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Bankruptcy odyssey for opioid giant Purdue Pharma at its zenith

As a condition for funding the $4.5 billion settlement proposal that a New York federal bankruptcy judge will consider this month, members of the billionaire Sackler family, who own OxyContin manufacturer Purdue Pharma, are likely to receive broad legal immunity extinguishing them from any liability in opioid-related suits.

WHITE PLAINS, N.Y. (CN) — The final checkpoint for Purdue Pharma’s proposed $10 billion opioid crisis settlement deal, nearly half of which to be funded by members of the Sackler family, continued on Monday in federal bankruptcy court.

Nearly two years after Purdue Pharma filed for Chapter 11 protection in September 2019 to resolve thousands of lawsuits accusing it of inflaming America’s opioid addiction crisis through deceptive marketing of the prescription painkiller OxyContin, the Stamford, Connecticut-based business faces a lengthy confirmation hearing to secure approval from the federal bankruptcy court of its restructuring plan and settlement with individuals, states, municipalities, hospitals and others.

U.S. Bankruptcy Judge Robert D. Drain for the Southern District of New York has allotted 11 days for the proceedings, which are being conducted remotely through Zoom video conference due to the ongoing Covid-19 pandemic and commenced Thursday, August 12.Purdue, which pleaded guilty last November for its role in contributing to the nation’s opioid epidemic, is seeking Chapter 11 bankruptcy protection, but the inclusion of legal immunity for members of the Sackler family under nonconsensual third-party releases, is being challenged in the bankruptcy case by federal and state authorities.

If the Bankruptcy Court confirms the deal, the Sackler family would be released from individual accountability from future opioid-related civil litigation after contributing more than $4 billion in installments over nine years. 

David Sackler, a former Purdue Board member and descendant of Raymond Sackler, had been scheduled to testify Monday but for procedural reasons will instead take the stand in the bankruptcy settlement trial later in the week.

In August court filing, David Sackler said he and his family are unwilling to endorse any resolution that leaves our family exposed to new lawsuits relating to historical Purdue conduct.

“I look forward to the time that the billions of dollars that my family and the Mortimer Sackler family have offered in the proposed Shareholder Settlement can be put to work to abate the opioid crisis,” he declared. “We are prepared to relinquish our interest in Purdue, dispose of our overseas pharmaceutical companies and fund the shareholder settlement to bring help to those who need it.

“We would prefer that the money be spent on efforts to abate the opioid crisis rather than being spent on years of litigation,” Sackler wrote. “But my family and I are only willing to support and fund this Shareholder Settlement as part of a resolution in which we receive the broad releases contemplated by the proposed Plan.”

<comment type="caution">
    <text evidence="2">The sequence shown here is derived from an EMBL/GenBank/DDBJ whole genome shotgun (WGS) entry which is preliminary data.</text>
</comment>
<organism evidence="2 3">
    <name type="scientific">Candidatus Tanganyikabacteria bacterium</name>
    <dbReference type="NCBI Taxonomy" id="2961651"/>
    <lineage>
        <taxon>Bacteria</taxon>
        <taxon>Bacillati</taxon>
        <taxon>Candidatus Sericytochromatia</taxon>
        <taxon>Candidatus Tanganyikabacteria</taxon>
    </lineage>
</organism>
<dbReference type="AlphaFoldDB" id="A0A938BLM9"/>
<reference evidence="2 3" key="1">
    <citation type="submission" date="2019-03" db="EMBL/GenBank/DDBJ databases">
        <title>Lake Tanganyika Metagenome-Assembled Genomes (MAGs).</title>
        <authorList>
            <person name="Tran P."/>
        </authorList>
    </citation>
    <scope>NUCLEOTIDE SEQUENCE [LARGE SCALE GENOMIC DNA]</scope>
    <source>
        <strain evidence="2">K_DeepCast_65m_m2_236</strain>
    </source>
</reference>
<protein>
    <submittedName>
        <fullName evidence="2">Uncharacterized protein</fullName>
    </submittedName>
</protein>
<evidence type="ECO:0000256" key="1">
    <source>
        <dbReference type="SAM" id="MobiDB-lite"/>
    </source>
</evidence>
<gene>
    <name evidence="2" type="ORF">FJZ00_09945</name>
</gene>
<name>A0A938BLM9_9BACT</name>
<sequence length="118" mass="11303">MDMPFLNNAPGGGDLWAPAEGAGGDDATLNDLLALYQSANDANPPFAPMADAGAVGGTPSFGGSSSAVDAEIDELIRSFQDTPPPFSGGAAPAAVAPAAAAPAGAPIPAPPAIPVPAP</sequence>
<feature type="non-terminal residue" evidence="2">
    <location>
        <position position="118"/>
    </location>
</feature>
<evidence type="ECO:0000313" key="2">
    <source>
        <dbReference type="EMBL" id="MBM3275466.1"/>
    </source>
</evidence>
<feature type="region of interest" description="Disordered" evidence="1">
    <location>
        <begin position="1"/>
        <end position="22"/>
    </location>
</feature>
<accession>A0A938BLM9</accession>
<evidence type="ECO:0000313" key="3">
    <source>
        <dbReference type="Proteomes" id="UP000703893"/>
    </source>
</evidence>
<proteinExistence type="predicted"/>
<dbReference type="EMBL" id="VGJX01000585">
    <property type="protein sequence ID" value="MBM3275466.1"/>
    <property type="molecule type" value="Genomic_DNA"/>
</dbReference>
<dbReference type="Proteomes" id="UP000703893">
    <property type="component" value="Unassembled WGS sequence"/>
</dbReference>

Earlier this month, Democratic Senators Elizabeth Warren and Richard Blumenthal, and U.S. Representatives Carolyn B. Maloney and Mark DeSaulnier, sent a letter urging the Department of Justice to file an immediate appeal of Purdue’s bankruptcy plan of reorganization that would prevent the Sackler family from being held accountable for the opioid crisis.

Since filing for bankruptcy, the company has struck deals in criminal litigations with the Justice Department and agreed to pay $225 million toward a $2 billion criminal forfeiture.

Purdue’s settlement with the Department of Justice last October does not resolve claims by states against Purdue, nor does it preclude debtors’ ability to recover fraudulent transfers. 

In a statement last year, Purdue Board Chairman Steve Miller said that the DOJ settlement will lead to a better company that will deliver more than $10 billion in value to claimants and communities. “Purdue today is a very different company,” he said. “We have made significant changes to our leadership, operations, governance, and oversight.” In court, the company is represented by Marshall Huebner of Davis Polk & Wardwell.

Nearly every state has sued the company and members of the Sackler family, claiming they promoted OxyContin for off-label use and urged prescribers to write higher doses to maximize sales.

Last month, New York Attorney General Letitia James announced a $1.1 billion settlement with Cardinal Health, McKesson and Amerisource Bergen Drug — three leading distributors of addictive painkillers said to have been put into the stream of commerce negligently.

The pending Purdue Pharma settlement with resolve a lawsuit that James’ office brought against the Sacklers in 2019; New York state expected to receive at least $200 million, and possibly more, for abatement of the opioid epidemic.

No member of the Sackler family has ever been criminally charged.

Earlier this month, Bankruptcy Judge Robert Drain said that he would grant, with conditions, Purdue’s request to pay up to approximately $29 million in bonuses for 2021, which would be distributed among the bulk of its approximately 500 employees, if the settlement plan is approved in bankruptcy court.

In February this year, global consulting firm McKinsey & Company agreed to pay $573 million to settle simultaneous complaints brought by 53 attorneys general representing 47 states, the District of Columbia and five U.S. territories, who alleged that from 2004 through 2019 McKinsey advised Purdue Pharma and designed an aggressive marketing campaign to boost sales of the pharmaceutical drugs that intensified the national opioid addiction crisis.

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